Some days I dislike the fact that when I start a book, especially the latest in a series I've enjoyed reading, I'm not sure if the author will be able...moreSome days I dislike the fact that when I start a book, especially the latest in a series I've enjoyed reading, I'm not sure if the author will be able to continue romancing his audience with the same character. Sandford does it again though with another page-turner, as we follow Lucas through the twists and turns of investigation to discover and bring to justice the men currently hunting his wife. Virgil makes his appearance, along with many other characters involved in Davenport's world that we've come to enjoy. As usual, we get to see the events unfold through both sides of the law while watching the good guys focus on their prey. Settle in for a nice afternoon. (less)
Walt Longmire, long time sheriff of Absaroka County, and his deputy, Santiago Saizarbitoria (Sancho) transport three crim...moreHell is Empty – Craig Johnson
Walt Longmire, long time sheriff of Absaroka County, and his deputy, Santiago Saizarbitoria (Sancho) transport three criminals to a meet-up with FBI agents and two other county sheriffs in the Big Horn Mountains. One of the prisoners, 'Reynaud Shade' is going to reveal the burial location of an Indian boy he murdered years before. It's no surprise that it falls in Walt's backyard, which would have ended the story rather abruptly if it hadn't. That and the unpredictability of the weather are the only two gimmees that you get from Craig's seventh book in the Longmire series.
The boy's name it turns out was named Owen White Buffalo, a possible relative of Virgil White Buffalo, a FBI (F'ing Big Indian) that assisted Walt with the murder of a Vietnamese girl in an earlier book – Another Man's Moccasins.
Having turned over the remaining prisoners for transportation back to jail, Walt and Sancho head back to Durant in the wake of an early spring snowstorm. Things begin to quickly unravel when Walt discovers a bent bobby-pin in a sandwich saved from earlier in the day, and upon turning into the storm and heading back up the mountain, the two find themselves facing the aftermath of a break-out. One agent down, two dead, prisoners escaped with hostages.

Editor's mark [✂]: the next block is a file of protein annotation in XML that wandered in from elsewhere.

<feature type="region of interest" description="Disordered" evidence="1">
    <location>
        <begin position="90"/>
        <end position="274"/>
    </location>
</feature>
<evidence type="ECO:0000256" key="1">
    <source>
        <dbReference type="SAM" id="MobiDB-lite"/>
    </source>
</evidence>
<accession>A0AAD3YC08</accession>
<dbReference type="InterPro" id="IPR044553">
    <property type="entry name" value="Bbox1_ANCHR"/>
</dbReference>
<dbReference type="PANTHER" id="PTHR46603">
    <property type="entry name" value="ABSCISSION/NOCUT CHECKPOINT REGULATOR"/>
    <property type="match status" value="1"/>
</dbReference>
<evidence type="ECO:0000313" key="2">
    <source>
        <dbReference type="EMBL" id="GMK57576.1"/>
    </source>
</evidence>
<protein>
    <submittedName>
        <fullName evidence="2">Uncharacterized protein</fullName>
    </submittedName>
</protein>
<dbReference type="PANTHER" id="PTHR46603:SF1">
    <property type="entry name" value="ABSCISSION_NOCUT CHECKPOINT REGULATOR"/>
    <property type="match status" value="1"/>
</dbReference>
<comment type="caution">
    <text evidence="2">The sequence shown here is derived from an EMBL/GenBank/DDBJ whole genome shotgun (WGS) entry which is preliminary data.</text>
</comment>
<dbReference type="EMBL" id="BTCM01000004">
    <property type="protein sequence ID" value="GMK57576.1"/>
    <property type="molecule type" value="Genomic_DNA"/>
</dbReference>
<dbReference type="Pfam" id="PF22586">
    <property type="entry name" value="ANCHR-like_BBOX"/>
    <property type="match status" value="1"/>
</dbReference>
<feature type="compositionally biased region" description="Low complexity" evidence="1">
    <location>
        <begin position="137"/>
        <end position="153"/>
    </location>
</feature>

Walt leaves Sancho to look after the wounded agent and sets off to track down the escapees with the best intentions of locating them and waiting for backup. “I applied the simple rule that allows me to make stupid decisions in these types of situations: if I was down there, would I want someone coming after me?” One can't fault Walt's thinking at this juncture, and even he begins second-guessing himself shortly after stepping away from the comfort of a warm vehicle. There's backup on the way and it's possible he can get a jump on the bad guys.
I love that Walt's human. Like the rest of us, it gets him into trouble. From mountain lions, ambushes, bear attacks, forest-fires, bullets, and mother-nature, Walt becomes embroiled in a chase through the high mountains, rife with as much history as the people that traveled them. Carrying a copy of Dante's Inferno, Walt teams with Virgil White Buffalo as a guide on his trek.
There are few scenes with the other characters we've come to love, but their individual personalities shine strongly when Walt has the opportunity to cross paths with them via phone conversations. Craig does such a fine job of keeping the reader in the story that it wasn't until I closed the book did I realize he'd never once used the line I've come to love – 'the usual'. Boy howdy.
As always, Craig's descriptions of the Wyoming landscape are breathtaking, and leave images in your mind as picture perfect as any photograph.
I've read this entire series multiple times, and each time it feels like coming home to a family reunion. The ultimate will be the audiobook version, out soon I hope, with George Guidall stepping once more into the shoes of Walt Longmire. And then, the pilot episode of Longmire on A&E, hopefully followed with a long running series. And then, meeting up with Craig in July. And then, the lo-o-o-ng wait for the next book...
Craig, many thanks for including an appendix with the titles recommended by Sancho's peers.(less)
Swashbuckling pirates, adventures, plundering, pillaging and a look at human nature. Throw in Merlin for good measure, and one gets a boys tale of gro...moreSwashbuckling pirates, adventures, plundering, pillaging and a look at human nature. Throw in Merlin for good measure, and one gets a boys tale of growing up and losing ones childhood. Sad and poetic.(less)
Here's a thinker for you. Although it takes a close look at the criminal justice system, the idea that a system has grown too big and becomes cumberso...moreHere's a thinker for you. Although it takes a close look at the criminal justice system, the idea that a system has grown too big and becomes cumbersome and therefore adopts a radical change, is that change for the better?